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You are My Lucky Star du Film Broadway Melody de 1936


  1. "You Are My Lucky Star" from Broadway Melody of () "Moses Supposes" (music by Roger Edens, lyrics by Comden and Green), based on the tongue-twister with the same title. " Good Morning " from Babes In Arms ().
  2. Broadway Melody of , DVD, Manufactured on Demand, Full Frame, Amaray Case, Subtitled, Musicals (Theatrical),
  3. You hafta see this. While misadicvihercevacpyewatchcomdami.coinfo's tap as the coquettish French fireball is fetching, her ballet in the dream sequence to "You Are My Lucky Star" is soul-stirring. When Powell arcs one of her shapely gams in a near-perfect circle (one of her signature moves) you thank heaven for little girls, because they grow up in the most delightful ways/5(24).
  4. The song You Are My Lucky Star was written by Nacio Herb Brown and Arthur Freed and was first recorded by Archie Bleyer and His Orchestra in It was covered by Tony Evans & His Orchestra, Ernie Heckscher and His Fairmont Orchestra, Andy Williams, Big Ben Hawaiian Band and other artists.
  5. In short order, there shall be Eleanor Powell: beatnik rooftop "Sing Before Breakfast," Broadway ballet daydream "You Are My Lucky Star," the nameless and wordless rehearsal dance, and big finale "Broadway Rhythm." Powell is one of the great tap dancers I've seen: sunny and playful, casually doing the impossible. "You got him, sister, you got him!".
  6. In the early days of film soundtracks, Brown signed with MGM in and under contract would produce some of the greatest Motion Picture scores ever written. He wrote complete scores for films such as Broadway Melody of , and , Going Hollywood, Sadie McKee, Student Tour, Greenwich Village and The Kissing Bandit.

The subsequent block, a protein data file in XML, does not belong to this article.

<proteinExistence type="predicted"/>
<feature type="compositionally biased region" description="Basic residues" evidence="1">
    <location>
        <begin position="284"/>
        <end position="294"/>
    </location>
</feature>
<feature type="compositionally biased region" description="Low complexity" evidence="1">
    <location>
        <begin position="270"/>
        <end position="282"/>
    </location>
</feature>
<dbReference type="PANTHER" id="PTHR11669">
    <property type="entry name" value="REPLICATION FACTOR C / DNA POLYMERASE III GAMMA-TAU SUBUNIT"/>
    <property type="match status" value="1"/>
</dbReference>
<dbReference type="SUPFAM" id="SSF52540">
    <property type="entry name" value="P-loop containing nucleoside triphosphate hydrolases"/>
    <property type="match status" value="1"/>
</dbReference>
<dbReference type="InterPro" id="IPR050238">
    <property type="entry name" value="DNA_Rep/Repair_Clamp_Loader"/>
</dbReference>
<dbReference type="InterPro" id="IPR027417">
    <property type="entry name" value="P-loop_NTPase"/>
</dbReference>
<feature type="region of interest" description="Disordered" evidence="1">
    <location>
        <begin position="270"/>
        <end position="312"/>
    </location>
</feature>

7. Contains some fine songs, including "You Are My Lucky Star," "Broadway Rhythm," "I've Got a Feeling You're Fooling," "On a Sunday Afternoon," and "Sing Before Breakfast" (Nacio Brown, Arthur Freed.
  8. showed up in Lord Byron of Broadway (); "Beautiful Girl" was banged out by Bing Crosby in Going Hollywood (); "You Are My Lucky Star," "Broadway Rhythm," and "I've Got a Feelin' You're Foolin'" were all part of Broadway Melody of (); and "Would You" is from San Francisco ().
  9. Synopsis The film opens with a radio broadcast where Harry Stockwell (himself) sings an excerpt of "Broadway Melody," which had been introduced in the first film of the Broadway Melody series, followed by Frances Langford (herself) crooning "You Are My Lucky Star," one of this film's .

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